Just by reading these words your brain is performing the most amazing magic: translating these squiggly lines into words that convey meaning. What an awesome invention writing is! How did those cavemen get along without it? And would their brains have performed the same magic if they had the opportunity?
You’ve probably seen another neat trick that your brain can do, which is reading what’s intended and not actually written.
Wehn wdors bomcee scmaberld, banris sltil raed rhigt anlog.
As long as you leave the first and last letters alone, you can still read it with the rest mixed up.
How is it that the same squiggles in different orders can be unintelligible then? I’m talking about languages that use the same alphabet. I could write squiggles that look just like English squiggles, but are really Spanish squiggles. Then the brain needs more training to make the magic happen.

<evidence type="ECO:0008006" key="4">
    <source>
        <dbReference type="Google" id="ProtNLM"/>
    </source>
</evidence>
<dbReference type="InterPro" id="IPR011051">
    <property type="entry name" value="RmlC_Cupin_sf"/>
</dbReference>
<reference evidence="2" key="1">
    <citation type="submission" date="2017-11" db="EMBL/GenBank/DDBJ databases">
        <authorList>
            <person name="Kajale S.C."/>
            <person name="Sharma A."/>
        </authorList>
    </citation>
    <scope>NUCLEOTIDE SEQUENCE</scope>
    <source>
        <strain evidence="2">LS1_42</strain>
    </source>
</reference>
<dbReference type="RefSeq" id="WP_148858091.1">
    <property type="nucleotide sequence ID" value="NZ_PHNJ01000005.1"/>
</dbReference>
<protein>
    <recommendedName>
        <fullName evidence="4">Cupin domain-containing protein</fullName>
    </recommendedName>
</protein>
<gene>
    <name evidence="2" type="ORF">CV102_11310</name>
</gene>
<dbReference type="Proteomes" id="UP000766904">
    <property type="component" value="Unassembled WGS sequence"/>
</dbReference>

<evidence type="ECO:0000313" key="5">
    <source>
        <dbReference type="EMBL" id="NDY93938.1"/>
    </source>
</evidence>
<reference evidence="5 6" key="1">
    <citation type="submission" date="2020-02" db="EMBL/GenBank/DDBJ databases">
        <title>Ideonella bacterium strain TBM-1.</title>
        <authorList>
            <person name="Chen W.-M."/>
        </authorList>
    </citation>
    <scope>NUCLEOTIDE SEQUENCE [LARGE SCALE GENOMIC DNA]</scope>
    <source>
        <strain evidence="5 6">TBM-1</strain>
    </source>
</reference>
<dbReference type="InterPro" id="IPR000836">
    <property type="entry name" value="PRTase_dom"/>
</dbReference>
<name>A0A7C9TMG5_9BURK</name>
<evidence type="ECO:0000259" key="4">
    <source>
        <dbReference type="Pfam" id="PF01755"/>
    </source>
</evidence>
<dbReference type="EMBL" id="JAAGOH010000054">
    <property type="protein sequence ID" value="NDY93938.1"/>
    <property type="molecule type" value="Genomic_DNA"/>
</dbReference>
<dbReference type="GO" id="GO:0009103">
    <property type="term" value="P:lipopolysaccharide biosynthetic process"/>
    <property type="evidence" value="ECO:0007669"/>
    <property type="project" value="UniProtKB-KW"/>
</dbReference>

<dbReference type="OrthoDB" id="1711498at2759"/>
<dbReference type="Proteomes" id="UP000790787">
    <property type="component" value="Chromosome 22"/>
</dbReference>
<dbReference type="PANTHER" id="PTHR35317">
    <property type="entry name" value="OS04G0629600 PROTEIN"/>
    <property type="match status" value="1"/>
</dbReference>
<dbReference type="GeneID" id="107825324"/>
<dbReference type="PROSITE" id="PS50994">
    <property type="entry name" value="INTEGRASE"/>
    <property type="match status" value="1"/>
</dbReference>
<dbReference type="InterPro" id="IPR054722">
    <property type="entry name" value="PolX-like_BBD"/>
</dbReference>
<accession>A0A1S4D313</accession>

I heard on the radio about a symphony orchestra in Korea sight reading a piece of music at a performance, at the request of the guest conductor. This is some more brain magic. Some people can look at the music and hear in their head what it should sound like. I’ve always had a problem with doing that. Is this from lack of training or lack of ability?
Steve’s aunt Carolyn told me she doesn’t have a any sort of map in her head and has a hard time navigating to where she wants to go. There are probably a lot of people lacking this sort of brain magic. With her, training hasn’t helped.
My architect brother says he can tell what the building will feel like before he draws it. I can’t do that either, but I sort of know how that works because I do a similar thing with programming computers. Maybe we all have brains with different magic.